2015 Fantasy Football Outlook for Oakland Raiders Stars

David Guidera@@DavidGuideraFeatured ColumnistJanuary 20, 2015

2015 Fantasy Football Outlook for Oakland Raiders Stars

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    Many owners will enter the 2015 fantasy football season not realizing the Oakland Raiders even have stars. Oh, they’re there, you just might need a stronger telescope to see through the black hole.

    Derek Carr and Latavius Murray led the young offense, while James Jones provided the veteran stability. The trio was long on promise but short on results, landing the Raiders offense in the bottom two (ranked 31st) for the third time since Rich Gannon retired (2004).

    Oakland’s struggles cost first-time head coach Dennis Allen his job four games into his third season. The Raiders promoted offensive line coach Tony Sparano to head coach for the interim before parting ways with him after a 3-9 effort to finish 2014. 

    Sparano’s dismissal coincided with Jack Del Rio’s hiring. The former Denver Broncos defensive coordinator indirectly replaced Allen for a second time. The Broncos hired Del Rio in 2012 to fill the position vacated by Allen when he accepted the head-coaching job in Oakland.

    Del Rio replaced former offensive coordinator Greg Olson with Bill Musgrave, according to Michael Silver of NFL Network.

    I am told Bill Musgrave will be the Raiders' next offensive coordinator

    — Michael Silver (@MikeSilver) January 20, 2015

    Olson is interviewing for the offensive coordinator job in Jacksonville, according to Ian Rapoport of NFL Media.

    #Raiders OC Greg Olson set to fly to Jax today to interview for their OC job, source said. Impressed this season with Derek Carr development

    — Ian Rapoport (@RapSheet) January 14, 2015

    Oakland general manager Reggie McKenzie opted for the experienced Del Rio to lead his cache of young talent entering the fourth year of his tenure as the only official GM in Raiders history. McKenzie is once again swimming in cash entering the 2015 free-agency period—ranked No. 2 with $56,192,366 in cap space, according to Over the Cap.

    He needs a better performance than 2014 or his might be the next position available.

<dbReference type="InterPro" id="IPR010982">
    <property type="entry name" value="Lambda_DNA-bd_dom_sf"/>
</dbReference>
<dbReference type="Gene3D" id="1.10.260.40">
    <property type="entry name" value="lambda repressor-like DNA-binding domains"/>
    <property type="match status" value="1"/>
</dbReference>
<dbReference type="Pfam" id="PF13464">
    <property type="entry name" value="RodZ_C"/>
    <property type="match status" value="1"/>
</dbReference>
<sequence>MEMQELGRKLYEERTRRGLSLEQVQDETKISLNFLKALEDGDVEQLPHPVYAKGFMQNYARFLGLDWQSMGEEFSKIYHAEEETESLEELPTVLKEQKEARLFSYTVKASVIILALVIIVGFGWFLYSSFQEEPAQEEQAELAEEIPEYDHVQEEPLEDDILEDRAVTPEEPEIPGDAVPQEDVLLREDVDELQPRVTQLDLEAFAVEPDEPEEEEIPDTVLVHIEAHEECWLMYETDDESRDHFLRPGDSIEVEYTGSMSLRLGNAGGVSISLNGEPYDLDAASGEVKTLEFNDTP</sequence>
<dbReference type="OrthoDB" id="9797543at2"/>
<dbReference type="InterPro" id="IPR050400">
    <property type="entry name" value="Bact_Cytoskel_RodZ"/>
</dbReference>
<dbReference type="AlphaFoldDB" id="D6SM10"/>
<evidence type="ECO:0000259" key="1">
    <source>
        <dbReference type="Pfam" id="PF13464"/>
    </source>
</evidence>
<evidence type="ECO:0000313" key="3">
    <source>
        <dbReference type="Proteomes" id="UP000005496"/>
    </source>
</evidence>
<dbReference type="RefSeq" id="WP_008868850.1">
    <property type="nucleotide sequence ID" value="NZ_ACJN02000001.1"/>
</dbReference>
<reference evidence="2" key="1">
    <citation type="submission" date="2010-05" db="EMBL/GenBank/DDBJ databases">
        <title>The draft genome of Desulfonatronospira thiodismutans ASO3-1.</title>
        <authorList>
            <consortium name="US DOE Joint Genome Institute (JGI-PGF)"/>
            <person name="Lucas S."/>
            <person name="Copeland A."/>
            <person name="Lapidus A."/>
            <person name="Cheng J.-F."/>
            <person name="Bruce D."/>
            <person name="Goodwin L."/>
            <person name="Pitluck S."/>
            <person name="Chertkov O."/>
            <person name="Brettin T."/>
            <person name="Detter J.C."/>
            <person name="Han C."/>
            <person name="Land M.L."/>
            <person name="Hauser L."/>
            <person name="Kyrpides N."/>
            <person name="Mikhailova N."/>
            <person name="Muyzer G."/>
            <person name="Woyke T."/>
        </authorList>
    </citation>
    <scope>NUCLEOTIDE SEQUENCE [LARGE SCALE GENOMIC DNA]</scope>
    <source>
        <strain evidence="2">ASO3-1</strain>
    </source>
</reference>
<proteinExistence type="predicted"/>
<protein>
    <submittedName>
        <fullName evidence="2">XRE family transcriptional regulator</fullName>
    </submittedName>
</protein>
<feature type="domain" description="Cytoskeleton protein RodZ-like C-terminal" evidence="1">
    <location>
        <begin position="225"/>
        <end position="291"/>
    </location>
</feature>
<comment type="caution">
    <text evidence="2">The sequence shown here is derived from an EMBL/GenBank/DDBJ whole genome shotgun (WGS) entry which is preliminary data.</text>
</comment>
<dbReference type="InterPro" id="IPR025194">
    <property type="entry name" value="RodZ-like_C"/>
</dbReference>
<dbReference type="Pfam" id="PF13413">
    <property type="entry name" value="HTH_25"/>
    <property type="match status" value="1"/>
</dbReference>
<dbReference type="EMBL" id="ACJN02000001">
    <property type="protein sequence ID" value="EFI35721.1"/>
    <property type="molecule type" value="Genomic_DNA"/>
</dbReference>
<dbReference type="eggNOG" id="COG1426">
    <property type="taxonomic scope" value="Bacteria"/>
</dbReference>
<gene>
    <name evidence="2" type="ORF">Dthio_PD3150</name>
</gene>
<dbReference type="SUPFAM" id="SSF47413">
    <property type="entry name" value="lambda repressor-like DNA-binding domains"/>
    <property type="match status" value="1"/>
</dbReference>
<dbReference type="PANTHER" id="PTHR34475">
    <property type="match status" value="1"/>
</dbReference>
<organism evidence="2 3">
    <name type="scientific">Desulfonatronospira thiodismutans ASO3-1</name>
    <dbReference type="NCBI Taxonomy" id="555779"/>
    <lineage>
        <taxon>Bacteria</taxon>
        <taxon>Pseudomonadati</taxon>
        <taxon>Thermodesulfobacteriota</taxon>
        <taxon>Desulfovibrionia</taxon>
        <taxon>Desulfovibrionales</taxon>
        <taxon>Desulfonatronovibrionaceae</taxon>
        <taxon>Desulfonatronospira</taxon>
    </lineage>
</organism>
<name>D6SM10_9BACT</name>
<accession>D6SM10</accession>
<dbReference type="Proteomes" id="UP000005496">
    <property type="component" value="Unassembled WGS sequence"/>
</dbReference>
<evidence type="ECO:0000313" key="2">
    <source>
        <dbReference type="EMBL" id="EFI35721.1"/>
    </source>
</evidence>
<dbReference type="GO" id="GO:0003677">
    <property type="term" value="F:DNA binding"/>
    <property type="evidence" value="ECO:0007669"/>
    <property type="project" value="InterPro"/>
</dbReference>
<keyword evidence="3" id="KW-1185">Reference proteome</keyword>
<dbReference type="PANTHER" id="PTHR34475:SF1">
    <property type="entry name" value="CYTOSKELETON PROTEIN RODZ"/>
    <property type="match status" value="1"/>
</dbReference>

Honorable Mention

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    Matt Schaub, QB

    Oakland committed yet another dubious quarterback trade by giving up a sixth-rounder to Houston for Matt Schaub. Schaub lost the starting job to Derek Carr in the preseason. He attempted 10 passes for five completions and two interceptions as a reserve. He will remain a reserve as long as Carr is healthy.

    Houston used pick No. 181 on running back Alfred Blue, who quickly developed into Arian Foster’s primary backup.

    Vincent Brown, WR

    Oakland signed Brown after the San Diego Chargers cut the fourth-year wideout due to injury issues. The former third-rounder out of San Diego State—Go Aztecs!—missed seven games for the Raiders in 2014.

    Brown is scheduled to become a free agent in March and might end up out of the NFL given his unfortunate injury history.

    Kenbrell Thompkins, WR

    Thompkins landed in Oakland after the New England Patriots released him early in 2014. His role as a backup-at-best will continue in 2015.

    Brice Butler, WR

    Butler finished third among Raiders wide receivers with 21 receptions despite not starting a single game. The second-year, seventh-rounder out of San Diego State will likely reprise his reserve performance in 2015.

    Denarius Moore, WR

    Moore shone sporadically during his four-year career in Oakland, but his immaturity overshadowed the talent. The Raiders used him sparingly after a critical drop led to a comeback-ending interception in Week 3 at New England.

    The Tennessee product is an unrestricted free agent unlikely to return to the silver and black next season.

    Marcel Reece, FB/RB

    Reece delivered another serviceable performance as Oakland’s all-purpose bruiser out of the backfield. He finished fourth on the team with 37 receptions.